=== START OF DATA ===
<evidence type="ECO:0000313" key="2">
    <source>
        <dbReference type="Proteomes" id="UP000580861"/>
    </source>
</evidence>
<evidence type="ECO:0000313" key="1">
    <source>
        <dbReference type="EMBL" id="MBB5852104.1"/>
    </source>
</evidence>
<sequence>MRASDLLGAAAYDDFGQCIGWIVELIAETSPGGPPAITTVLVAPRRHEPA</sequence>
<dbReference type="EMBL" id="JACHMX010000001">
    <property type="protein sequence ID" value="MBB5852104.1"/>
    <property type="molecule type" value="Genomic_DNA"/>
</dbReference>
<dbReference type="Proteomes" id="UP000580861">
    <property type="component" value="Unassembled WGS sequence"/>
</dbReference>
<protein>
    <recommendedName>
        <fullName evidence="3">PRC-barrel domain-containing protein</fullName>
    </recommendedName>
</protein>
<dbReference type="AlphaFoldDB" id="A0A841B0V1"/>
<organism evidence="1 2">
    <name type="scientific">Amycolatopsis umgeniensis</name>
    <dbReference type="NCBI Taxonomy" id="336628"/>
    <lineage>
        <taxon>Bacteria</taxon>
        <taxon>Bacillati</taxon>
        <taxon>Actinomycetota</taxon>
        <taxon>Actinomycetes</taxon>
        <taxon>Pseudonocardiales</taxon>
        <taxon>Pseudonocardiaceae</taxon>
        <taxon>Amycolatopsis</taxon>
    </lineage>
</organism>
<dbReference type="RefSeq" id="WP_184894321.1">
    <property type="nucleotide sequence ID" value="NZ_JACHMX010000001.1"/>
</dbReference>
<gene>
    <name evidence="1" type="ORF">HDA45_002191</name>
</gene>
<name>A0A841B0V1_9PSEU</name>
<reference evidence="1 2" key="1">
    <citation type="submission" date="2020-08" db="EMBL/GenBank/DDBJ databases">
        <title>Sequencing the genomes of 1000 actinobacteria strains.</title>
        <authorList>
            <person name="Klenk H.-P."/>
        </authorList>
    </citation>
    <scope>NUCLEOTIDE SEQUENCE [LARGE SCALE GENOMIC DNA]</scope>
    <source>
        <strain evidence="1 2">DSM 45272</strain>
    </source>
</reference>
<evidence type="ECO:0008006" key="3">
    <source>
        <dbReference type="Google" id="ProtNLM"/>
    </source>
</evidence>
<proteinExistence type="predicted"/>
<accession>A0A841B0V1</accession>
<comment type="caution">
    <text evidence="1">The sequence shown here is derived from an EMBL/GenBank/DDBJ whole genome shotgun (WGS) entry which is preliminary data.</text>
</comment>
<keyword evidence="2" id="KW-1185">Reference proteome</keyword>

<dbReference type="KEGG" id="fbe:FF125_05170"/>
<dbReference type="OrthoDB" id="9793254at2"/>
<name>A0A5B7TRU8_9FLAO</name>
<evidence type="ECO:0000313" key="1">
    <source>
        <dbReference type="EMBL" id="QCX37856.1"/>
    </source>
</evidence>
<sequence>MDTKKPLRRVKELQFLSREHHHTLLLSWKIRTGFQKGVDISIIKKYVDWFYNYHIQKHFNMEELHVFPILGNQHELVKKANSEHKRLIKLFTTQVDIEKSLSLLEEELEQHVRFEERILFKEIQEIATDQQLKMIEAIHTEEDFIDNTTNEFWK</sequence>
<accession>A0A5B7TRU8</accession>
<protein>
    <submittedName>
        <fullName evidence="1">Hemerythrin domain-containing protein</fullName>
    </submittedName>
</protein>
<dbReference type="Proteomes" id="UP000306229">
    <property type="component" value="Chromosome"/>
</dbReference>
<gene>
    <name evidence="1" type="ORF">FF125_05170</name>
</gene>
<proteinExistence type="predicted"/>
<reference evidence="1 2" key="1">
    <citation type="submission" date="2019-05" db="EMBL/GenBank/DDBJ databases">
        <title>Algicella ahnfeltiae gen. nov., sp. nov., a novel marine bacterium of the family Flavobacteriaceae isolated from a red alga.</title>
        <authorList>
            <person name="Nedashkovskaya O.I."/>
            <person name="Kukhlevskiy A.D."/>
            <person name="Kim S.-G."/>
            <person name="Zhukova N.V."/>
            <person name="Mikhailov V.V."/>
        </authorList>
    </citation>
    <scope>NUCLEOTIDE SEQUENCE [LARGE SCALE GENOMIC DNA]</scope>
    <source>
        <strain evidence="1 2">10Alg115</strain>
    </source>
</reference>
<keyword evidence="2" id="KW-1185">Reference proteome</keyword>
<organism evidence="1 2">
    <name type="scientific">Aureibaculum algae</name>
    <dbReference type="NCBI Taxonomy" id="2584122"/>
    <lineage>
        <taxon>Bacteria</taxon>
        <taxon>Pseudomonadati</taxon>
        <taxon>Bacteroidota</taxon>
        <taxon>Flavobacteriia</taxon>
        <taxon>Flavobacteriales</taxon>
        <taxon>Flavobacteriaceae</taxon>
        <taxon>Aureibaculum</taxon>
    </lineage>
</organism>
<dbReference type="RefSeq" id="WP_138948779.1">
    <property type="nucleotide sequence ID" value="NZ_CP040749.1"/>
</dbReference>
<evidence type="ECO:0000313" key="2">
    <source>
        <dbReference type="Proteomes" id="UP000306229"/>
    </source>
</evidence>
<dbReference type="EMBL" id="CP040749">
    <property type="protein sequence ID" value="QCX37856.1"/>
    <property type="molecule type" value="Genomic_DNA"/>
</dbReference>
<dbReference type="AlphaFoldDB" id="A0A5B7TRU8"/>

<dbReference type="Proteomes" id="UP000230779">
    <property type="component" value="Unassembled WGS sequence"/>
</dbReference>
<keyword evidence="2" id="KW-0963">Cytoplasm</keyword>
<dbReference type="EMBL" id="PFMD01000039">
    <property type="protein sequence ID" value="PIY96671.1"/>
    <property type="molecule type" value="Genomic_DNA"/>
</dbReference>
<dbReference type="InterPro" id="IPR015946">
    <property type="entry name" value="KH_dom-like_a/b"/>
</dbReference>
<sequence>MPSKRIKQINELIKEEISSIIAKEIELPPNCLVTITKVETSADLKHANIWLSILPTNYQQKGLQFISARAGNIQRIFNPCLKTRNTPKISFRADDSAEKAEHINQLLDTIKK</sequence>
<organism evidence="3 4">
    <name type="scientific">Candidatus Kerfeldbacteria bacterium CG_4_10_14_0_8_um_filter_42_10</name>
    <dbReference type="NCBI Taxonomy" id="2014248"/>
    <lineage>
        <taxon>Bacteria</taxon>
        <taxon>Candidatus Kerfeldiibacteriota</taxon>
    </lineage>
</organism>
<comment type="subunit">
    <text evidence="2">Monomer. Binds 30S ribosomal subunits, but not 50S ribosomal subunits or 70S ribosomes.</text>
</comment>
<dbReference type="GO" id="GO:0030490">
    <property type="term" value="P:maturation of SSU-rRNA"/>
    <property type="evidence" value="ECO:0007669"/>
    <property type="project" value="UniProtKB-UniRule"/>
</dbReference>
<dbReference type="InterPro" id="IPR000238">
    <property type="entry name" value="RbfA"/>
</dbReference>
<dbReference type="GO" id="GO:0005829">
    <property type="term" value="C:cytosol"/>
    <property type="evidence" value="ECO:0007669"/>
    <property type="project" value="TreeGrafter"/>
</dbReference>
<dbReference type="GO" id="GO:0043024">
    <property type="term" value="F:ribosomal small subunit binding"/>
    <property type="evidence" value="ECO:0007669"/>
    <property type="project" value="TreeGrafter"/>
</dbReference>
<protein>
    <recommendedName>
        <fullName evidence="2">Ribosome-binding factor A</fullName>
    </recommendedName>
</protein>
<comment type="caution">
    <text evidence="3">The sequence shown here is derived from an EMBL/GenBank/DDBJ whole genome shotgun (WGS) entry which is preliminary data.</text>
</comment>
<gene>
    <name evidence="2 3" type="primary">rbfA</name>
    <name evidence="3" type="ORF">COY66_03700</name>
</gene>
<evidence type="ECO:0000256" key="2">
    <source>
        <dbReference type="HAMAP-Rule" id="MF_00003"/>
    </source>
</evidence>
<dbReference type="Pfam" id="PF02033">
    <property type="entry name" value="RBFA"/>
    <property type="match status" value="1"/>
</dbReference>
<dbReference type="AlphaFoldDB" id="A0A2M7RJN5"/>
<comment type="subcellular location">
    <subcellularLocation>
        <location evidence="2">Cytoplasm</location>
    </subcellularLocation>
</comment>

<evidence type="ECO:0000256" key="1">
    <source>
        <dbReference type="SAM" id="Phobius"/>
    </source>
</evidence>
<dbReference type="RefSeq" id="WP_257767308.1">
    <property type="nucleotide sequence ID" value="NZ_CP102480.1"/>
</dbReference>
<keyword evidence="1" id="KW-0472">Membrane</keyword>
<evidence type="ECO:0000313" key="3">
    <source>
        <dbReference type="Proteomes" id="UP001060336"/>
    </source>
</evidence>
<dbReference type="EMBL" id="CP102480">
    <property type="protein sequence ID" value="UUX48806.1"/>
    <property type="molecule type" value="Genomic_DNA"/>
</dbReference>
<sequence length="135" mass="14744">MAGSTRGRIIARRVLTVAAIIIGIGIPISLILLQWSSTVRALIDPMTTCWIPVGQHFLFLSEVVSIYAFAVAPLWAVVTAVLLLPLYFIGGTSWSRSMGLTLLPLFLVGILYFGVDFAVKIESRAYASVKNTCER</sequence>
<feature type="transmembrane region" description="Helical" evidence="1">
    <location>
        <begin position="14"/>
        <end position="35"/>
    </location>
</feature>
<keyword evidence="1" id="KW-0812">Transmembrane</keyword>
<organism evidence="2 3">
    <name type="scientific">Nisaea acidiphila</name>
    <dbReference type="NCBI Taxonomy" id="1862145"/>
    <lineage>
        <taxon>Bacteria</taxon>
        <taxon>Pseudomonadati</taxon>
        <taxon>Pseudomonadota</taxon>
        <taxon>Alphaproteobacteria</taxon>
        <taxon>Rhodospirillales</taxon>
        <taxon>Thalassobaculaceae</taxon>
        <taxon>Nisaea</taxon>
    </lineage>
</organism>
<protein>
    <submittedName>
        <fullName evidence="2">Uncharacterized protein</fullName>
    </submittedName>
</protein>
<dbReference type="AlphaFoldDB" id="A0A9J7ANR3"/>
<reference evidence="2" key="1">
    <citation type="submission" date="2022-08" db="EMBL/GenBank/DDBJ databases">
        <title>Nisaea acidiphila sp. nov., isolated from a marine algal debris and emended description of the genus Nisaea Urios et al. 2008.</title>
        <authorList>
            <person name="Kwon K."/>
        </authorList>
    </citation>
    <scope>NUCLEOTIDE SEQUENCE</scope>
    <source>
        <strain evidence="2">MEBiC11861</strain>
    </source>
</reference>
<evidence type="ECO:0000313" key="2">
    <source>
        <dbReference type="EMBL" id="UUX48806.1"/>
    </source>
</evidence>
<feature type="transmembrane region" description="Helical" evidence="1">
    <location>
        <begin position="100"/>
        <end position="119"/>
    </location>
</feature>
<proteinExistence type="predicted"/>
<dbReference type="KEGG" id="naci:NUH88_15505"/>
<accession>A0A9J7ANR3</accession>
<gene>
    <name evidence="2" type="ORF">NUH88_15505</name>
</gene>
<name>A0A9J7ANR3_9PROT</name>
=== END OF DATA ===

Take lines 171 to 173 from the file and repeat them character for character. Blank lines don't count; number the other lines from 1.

    <property type="evidence" value="ECO:0007669"/>
    <property type="project" value="TreeGrafter"/>
</dbReference>